Hurricane Sandy Benefit Concert

TAPSandyfinal_350Friday, January 18, 2013  7:30 pm

Scheduled to appear:

Lynn Gudmundsen & David Hatch
Jess Holland & Nick Hoover
Jeanne Kuhns, Marybeth Mattson & Patrick Palmer
Mark & Seth Raddatz
Jay Whitney
James Valcq
& Special Guests

Tickets: $15

All proceeds will go to the Red Cross. To purchase tickets using a credit card over the phone call the Box Office at 920-743-1760.

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Local Resident Helps Out in Aftermath of Sandy

October 31, 2012 By Carol Thompson Peninsula Pulse 

Rudy Senarighi and his wife Shirley volunteer for the Red Cross during national disasters. Rudy is helping the Red Cross’s mental health team with Hurricane Sandy disaster relief.

At some point in your life, you decide if you’re going to just take up space or do something good for the world. Rudy Senarighi chose to do something good. On the morning of Wednesday, Oct. 31, he hopped on a plane to New Jersey to volunteer with the Red Cross Hurricane Sandy disaster relief efforts.Senarighi, of Sturgeon Bay, helps with the Red Cross’s mental health team.

He’s a retired guidance counselor who worked at Walker Middle School for 25 years, and when the Red Cross sent out a call for volunteers in the mental health field, he signed up. “I’m retired now, and I have the time,” said Senarighi. “I want to give back.

Senarighi’s volunteered at nine natural disasters, including hurricanes Katrina and Rita and the tornados in Joplin, Missouri. He’s also helped out with local disasters like fires.

He’s not sure what he’ll be assigned to do in New Jersey – it depends on what needs to be done. In the past he’s helped support victims and other volunteers, and helped connect people in need with available resources.

For the next three weeks, Senarighi will be helping to bring normalcy back to a disaster zone. He does it because he knows he can help, and he wants to give his time and energy to people that could really use it.

“We know they’re going to be there for us when we need them, so we’re going to be there for them,” Senarighi said.

Disaster Mental Health Volunteer Spotlight: Rudy and Shirley Senarighi

By Dawn Miller, Red Cross Volunteer

Just as Rudy and Shirley Senarighi, of Sturgeon Bay,  sit down to enjoy dinner, the phone rings. Shirley gets up to answer it. The couple has been volunteering for the American Red Cross for several years and Rudy knows by Shirley’s end of the conversation that the American Red Cross needs their assistance.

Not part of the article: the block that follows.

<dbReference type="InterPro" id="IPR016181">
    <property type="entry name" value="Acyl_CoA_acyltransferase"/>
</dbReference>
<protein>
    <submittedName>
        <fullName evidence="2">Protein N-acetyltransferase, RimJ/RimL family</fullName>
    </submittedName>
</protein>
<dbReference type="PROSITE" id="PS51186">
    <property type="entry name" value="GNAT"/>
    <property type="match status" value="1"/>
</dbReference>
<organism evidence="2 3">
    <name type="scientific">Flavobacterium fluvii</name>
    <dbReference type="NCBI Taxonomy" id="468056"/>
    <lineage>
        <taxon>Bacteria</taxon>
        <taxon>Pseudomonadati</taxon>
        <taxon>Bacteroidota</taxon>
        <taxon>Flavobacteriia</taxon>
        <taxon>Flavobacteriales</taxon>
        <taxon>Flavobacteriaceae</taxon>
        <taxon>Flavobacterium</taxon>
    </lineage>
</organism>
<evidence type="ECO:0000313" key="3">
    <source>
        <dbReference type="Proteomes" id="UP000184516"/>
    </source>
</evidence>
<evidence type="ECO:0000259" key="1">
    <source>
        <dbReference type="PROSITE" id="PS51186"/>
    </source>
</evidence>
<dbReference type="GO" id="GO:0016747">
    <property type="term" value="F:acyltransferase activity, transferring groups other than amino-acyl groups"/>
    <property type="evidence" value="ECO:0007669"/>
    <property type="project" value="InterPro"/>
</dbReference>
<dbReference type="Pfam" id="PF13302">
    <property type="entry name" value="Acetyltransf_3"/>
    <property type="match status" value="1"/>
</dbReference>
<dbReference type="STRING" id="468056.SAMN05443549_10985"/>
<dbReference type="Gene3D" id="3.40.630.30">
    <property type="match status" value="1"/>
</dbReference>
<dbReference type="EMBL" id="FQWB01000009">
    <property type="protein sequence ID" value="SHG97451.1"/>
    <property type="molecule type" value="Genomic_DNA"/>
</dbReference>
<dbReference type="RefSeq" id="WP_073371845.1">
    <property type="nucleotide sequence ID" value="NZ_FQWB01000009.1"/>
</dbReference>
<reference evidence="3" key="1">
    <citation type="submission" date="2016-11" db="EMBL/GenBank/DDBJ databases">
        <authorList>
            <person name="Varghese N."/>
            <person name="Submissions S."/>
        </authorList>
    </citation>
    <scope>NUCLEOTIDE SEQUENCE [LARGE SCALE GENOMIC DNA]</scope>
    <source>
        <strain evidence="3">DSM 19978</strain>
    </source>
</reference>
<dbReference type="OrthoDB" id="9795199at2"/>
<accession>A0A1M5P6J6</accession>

As volunteers, the couple responds locally to help with area disasters and they have also been on several national deployments assisting in a Disaster Mental Health capacity. Between them, the couple has over 60 years of professional experience as counselors, teachers and administrative supervisors. They also bring experience in school district disaster planning and the Door County Critical Incident Stress Management Program to their volunteer roles.

The couple supports the American Red Cross in whatever way they are most needed locally and nationally. On national deployment volunteers are placed in roles to best utilize their skills for a particular disaster, as there are many needs during the crises the American Red Cross responds to.

The assignments are varied but the couple is always positioned in Disaster Mental Health roles so they can help the American Red Cross ensure that the immediate mental health needs are attended to along with the physical immediate needs.

“When we first arrive on scene at a disaster, the magnitude of the devastation is difficult to comprehend; no amount of preparation or discussion before hand can really describe it,” says Rudy.  “However, once we’ve seen and toured a disaster site, we begin to get our heads around what the people may be experiencing.”

What was once unimaginable is now reality: homes destroyed, livelihoods lost, loved ones missing or gone. Workers from the American Red Cross know that people not only need supplies to keep up their physical well-being, such as food and water, but they also need emotional support.

The last deployment for Rudy and Shirley was to the hard hit are of Joplin, MO after a devastating F5 tornado ripped through the town on May 22, 2011 causing 116 deaths. Rudy and Shirly both served there for  many weeks.

Rudy, a cancer survivor for 11 years, believes his experience helps him bring focus to the really important things in life as he interacts with disaster survivors.

Rudy performed outreach in the community, helped at aid stations in various neighborhoods hit by the tornado, as well as provided support at a client shelter.  He checked on individuals as to their need for resources, plans for reintegrating into their community and triaged their mental health needs.